Annina Roescheisen is a half German half Slovenian multimedia artist based in Paris since 2009 ; she is specialized in Medieval art and she used to work for a little while for Sotheby’s in Munich before being full time dedicated to photography, films, sculptures, drawings, writings and human causes, especially to children. I met her last Saturday at her Parisian studio in 17th arrondissement and we naturally started talking about our common friend and visual artist Fawad Khan who used to sublet his Brooklyn apartment to her when she visited the big apple for work from times to times… At the moment, she is living between Paris and NYC ; NYC is the place where she is creating and writing whereas Paris is where she produces her artwork.  She is exhibiting her last video piece “What are you fishing for?” at the 56th International Venice Biennale in a few days and she is very excited about it : “It will be my first time attending the official opening as a featured artist so I will be going with the flow, it’s a big step for me! I hope I will be meeting up there with some friends : Xavier Veilhan and his studio team, some NY friends and my friend the galerist Imane Fares. I still don’t realize I am part of this international exhibition. It’s completely surrealistic…”. She added : “Having good supportive friends is very important when you enroll yourself in an artistic venture as you can easily feel lonely… It is essential to open yourself to what life is for real, accept failures and be patient, and of course, stop judging and labelling as good and bad things which are around you.” If you closely look at her website, you will notice she has a tab entitled “HUMANITY” where she features all of her actions towards human causes. She was recently selected by a French charity, L’Assiette Gourm’Hand, to take part in the jury process, under the patronage of the President of the Republic François Hollande, of a food experience designed by several groups of developmentally disabled people alongside big French Chefs next November. This human creature is a bottomless pit of generosity and creativity ; it is hauntingly beautiful. At the end of our talk from German painters to autism, she invited me to watch her selected video for the Venice Biennale in a darker and smaller space. The setting was perfect ; she built a TV frame made of birchwood to add a little something to her eight-minute narrative story. The music created by The Shoes’s band member Benjamin Lebeau as a background noise fits it so well. It helps you plunge in the water with this young pale girl all in white -played by the artist herself-, clean yourself from fears and thoughts and make peace with all around you for a bit. It feels so good to be stranded in the present time at this space full of good vibrations and energy. When going back to the main space, she handed me a little rainbow-colored book entitled LILLIE recommending me to read it on the train whenever I feel like it (Of course I read it right after leaving her). LILLIE is her first published book and I believe she is telling her own story through a little girl who is searching for peace of mind, facing both interior and exterior barriers… Welcome home, Annina! And thank you for being true to yourself.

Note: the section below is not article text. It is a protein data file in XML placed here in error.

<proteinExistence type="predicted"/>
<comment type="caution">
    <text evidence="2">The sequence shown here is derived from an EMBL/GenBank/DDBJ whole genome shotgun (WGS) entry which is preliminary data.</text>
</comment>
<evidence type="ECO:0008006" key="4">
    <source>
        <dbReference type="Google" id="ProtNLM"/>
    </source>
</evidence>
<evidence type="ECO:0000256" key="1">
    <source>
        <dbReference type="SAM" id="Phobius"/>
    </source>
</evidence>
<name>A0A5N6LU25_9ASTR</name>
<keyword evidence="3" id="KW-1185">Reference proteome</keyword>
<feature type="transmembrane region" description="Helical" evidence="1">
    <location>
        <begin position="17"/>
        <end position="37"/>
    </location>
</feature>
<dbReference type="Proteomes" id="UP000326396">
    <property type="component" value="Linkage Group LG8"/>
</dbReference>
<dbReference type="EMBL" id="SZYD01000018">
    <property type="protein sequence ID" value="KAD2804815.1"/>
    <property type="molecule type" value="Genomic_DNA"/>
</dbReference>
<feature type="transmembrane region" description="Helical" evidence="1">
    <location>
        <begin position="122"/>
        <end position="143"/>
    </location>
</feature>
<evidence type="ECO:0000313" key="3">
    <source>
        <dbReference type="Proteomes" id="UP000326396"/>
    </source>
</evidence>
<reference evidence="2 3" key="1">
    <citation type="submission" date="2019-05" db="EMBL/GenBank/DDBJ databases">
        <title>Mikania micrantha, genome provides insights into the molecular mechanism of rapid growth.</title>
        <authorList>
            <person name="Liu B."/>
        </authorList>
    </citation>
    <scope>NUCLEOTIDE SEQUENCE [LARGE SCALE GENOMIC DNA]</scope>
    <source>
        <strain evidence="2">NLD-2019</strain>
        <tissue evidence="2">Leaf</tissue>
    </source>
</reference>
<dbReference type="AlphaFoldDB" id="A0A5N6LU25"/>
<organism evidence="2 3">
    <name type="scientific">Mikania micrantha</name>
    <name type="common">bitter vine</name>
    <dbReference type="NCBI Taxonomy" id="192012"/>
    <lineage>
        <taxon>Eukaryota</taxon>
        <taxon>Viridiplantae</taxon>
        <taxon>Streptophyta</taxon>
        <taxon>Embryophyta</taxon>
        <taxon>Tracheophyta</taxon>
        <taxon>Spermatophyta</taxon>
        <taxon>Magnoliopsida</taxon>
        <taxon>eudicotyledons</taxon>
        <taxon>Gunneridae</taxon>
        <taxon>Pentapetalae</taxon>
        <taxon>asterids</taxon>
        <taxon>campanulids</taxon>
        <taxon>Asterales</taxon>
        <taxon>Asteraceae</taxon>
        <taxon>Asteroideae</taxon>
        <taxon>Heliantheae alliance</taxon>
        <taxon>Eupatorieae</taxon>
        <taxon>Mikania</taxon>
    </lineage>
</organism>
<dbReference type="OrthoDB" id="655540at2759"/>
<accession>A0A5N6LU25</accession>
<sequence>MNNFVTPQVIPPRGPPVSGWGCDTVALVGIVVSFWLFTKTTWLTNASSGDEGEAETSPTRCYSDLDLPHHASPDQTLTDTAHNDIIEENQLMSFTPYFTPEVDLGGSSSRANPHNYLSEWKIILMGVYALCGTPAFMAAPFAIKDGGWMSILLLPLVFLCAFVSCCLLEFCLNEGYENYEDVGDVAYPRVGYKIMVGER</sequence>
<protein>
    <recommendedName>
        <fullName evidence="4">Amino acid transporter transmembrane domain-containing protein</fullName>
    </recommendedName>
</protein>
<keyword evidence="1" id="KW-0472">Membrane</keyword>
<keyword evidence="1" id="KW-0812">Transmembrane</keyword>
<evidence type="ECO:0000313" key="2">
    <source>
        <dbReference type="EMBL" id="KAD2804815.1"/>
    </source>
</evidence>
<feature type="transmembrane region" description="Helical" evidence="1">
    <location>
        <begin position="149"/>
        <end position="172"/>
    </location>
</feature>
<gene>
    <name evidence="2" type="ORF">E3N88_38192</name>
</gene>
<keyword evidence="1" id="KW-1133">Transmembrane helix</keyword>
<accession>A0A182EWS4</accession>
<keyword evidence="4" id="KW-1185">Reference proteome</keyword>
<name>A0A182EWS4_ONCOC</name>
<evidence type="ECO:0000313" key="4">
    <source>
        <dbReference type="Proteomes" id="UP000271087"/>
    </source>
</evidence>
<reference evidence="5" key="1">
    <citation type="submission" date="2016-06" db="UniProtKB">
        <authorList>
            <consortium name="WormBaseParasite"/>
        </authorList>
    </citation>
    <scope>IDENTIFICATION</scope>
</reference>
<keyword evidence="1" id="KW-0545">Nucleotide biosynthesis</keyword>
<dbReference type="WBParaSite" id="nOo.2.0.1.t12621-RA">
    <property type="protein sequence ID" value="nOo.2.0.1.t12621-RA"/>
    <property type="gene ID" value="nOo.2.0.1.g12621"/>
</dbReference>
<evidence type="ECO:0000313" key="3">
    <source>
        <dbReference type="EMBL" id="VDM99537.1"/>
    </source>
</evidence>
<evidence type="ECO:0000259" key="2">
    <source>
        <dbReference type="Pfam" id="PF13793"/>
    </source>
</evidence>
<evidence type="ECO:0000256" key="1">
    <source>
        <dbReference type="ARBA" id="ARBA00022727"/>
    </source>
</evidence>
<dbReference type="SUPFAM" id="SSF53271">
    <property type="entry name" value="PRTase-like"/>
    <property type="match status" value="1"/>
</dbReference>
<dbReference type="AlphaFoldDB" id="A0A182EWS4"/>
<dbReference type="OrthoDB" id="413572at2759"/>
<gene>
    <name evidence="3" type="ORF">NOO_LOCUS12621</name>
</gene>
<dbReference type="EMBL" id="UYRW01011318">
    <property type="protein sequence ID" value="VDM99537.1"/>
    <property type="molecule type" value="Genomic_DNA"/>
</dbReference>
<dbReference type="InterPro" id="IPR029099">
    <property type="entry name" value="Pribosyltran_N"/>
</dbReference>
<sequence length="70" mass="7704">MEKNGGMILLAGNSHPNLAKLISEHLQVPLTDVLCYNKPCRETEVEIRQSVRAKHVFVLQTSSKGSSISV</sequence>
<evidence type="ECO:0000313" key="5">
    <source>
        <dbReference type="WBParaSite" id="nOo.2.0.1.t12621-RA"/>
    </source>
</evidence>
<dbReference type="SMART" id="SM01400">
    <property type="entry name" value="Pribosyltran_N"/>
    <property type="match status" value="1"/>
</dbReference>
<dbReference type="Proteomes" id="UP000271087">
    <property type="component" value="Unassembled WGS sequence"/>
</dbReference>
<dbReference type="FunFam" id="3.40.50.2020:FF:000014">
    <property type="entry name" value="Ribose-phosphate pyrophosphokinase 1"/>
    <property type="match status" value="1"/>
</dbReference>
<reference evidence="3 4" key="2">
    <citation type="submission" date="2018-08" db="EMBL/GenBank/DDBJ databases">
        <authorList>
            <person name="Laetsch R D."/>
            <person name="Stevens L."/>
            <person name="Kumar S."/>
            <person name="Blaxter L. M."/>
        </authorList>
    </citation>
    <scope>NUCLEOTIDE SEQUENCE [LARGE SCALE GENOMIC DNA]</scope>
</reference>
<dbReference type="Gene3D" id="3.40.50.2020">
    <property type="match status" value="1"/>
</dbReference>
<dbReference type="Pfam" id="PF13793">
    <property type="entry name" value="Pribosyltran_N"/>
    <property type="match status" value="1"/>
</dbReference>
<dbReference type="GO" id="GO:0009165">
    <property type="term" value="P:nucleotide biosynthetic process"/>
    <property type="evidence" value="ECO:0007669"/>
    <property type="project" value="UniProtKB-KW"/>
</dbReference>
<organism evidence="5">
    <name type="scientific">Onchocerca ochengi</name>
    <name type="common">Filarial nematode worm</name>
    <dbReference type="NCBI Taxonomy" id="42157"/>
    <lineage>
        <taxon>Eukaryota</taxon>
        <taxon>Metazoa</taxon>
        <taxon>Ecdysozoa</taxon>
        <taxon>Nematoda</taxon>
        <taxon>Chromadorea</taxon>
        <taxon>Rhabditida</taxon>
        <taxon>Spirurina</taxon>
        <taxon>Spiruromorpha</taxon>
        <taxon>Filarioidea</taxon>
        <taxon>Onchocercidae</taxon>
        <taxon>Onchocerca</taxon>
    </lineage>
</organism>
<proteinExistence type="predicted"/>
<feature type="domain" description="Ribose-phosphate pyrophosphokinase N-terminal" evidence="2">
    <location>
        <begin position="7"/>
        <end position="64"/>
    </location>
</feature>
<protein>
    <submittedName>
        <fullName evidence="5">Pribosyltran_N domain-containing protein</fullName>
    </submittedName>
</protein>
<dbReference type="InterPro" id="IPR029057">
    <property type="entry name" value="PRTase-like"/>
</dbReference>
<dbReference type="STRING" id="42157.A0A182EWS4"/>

Nick Jonas – FIRST LOOK AT OUR EXCLUSIVE SHOOT FOR FAULT ISSUE 21’S FRONT COVER